Sex-based Differences in Hearing Loss: Perspectives from Non-clinical Research to Clinical Outcomess

Dillan F. Villavisanis, Elisa R. Berson, Amanda M. Lauer, Maura K. Cosetti, Katrina M. Schrode

Research output: Contribution to journalReview articlepeer-review

3 Scopus citations


Introduction:It is estimated over 466 million people worldwide have disabling hearing loss, and untreated hearing loss is associated with poorer health outcomes. The influence of sex as a biological variable on hearing loss is not well understood, especially for differences in underlying mechanisms which are typically elucidated through non-clinical research. Although the inclusion of sex as a biological variable in clinical studies has been required since 1993, sex reporting has only been recently mandated in National Institutes of Health funded non-clinical studies.Objective:This article reviews the literature on recent non-clinical and clinical research concerning sex-based differences in hearing loss primarily since 1993, and discusses implications for knowledge gaps in the translation from non-clinical to clinical realms.Conclusions:The disparity between sex-based requirements for non-clinical versus clinical research may inhibit a comprehensive understanding of sex-based mechanistic differences. Such disparities may play a role in understanding and explaining clinically significant sex differences and are likely necessary for developing robust clinical treatment options.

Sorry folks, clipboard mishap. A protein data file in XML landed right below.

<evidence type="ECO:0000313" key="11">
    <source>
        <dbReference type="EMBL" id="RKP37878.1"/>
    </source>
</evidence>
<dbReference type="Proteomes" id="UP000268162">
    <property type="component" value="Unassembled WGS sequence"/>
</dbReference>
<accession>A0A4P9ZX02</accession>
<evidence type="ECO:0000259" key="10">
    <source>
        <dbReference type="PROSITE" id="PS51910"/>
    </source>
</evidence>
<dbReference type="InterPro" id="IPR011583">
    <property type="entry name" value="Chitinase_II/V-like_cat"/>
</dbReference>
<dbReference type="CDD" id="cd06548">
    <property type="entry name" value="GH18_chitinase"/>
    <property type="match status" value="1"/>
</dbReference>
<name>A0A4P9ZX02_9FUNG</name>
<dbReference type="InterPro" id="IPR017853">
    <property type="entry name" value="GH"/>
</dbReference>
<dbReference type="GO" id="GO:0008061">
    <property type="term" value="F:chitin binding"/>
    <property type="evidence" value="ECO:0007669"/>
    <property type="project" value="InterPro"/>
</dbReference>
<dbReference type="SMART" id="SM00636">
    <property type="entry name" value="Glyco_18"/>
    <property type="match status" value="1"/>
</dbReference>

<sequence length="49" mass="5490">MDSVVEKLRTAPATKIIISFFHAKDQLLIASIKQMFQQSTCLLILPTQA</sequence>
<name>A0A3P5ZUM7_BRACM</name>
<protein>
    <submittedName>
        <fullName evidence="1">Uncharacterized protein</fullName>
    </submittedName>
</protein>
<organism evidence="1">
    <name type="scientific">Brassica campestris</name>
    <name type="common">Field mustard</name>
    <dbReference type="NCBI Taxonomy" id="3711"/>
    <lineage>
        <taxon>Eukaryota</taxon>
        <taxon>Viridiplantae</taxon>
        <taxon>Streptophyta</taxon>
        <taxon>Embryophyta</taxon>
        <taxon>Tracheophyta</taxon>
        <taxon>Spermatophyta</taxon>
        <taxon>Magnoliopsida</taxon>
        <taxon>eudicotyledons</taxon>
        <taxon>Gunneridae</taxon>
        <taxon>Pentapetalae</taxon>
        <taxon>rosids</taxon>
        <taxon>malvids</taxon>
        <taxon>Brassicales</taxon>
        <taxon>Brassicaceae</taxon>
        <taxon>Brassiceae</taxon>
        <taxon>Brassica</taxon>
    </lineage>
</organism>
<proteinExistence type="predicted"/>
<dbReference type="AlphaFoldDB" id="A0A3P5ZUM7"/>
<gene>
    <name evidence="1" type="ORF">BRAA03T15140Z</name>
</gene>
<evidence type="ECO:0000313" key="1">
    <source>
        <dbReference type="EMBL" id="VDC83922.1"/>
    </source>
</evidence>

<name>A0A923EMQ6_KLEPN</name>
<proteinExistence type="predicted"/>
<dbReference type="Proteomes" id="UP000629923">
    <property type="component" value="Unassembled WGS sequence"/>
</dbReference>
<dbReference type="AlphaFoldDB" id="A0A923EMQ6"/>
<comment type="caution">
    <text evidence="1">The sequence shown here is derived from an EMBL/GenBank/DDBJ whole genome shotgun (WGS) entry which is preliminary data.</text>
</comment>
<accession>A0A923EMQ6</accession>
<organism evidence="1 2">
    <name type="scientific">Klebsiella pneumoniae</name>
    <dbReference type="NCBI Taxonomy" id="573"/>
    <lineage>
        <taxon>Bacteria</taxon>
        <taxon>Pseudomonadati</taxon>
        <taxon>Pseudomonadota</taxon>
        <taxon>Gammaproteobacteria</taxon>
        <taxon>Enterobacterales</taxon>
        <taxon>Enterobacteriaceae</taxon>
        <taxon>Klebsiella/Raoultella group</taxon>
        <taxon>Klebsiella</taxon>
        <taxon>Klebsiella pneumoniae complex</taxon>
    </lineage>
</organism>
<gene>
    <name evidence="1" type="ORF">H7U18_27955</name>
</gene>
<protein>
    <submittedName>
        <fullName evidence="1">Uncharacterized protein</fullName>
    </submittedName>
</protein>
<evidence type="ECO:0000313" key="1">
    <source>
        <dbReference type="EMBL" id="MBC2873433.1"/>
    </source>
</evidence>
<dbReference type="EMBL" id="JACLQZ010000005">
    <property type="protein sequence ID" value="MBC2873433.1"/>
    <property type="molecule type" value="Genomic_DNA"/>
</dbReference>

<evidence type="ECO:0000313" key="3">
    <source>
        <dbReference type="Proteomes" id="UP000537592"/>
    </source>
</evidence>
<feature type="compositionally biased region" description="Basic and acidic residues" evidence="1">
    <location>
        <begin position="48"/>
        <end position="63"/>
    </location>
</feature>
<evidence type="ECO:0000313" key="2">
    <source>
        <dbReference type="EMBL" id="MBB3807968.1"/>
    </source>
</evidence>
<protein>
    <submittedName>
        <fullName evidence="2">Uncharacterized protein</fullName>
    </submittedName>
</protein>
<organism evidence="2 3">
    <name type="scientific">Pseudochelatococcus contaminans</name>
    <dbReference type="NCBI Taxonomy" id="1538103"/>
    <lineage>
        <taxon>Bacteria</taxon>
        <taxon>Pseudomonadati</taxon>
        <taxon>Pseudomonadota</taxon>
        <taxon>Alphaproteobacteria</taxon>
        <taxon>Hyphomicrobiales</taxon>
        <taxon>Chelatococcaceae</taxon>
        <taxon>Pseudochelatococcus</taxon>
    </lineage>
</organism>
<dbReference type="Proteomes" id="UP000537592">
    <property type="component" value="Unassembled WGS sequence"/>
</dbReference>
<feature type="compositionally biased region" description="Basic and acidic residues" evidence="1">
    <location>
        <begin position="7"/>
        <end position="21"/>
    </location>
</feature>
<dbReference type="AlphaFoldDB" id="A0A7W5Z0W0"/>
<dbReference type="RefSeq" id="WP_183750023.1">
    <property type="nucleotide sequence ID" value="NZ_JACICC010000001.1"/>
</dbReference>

Original languageEnglish (US)
Pages (from-to)290-298
Number of pages9
JournalOtology and Neurotology
Issue number3
StatePublished - Mar 1 2020


  • Age related hearing loss
  • Basic science research
  • Clinical research
  • Hearing loss
  • Noise induced hearing loss
  • Non-clinical research
  • Otolaryngology
  • Sex bias
  • Sex differences
  • Translational research

ASJC Scopus subject areas

  • Otorhinolaryngology
  • Sensory Systems
  • Clinical Neurology


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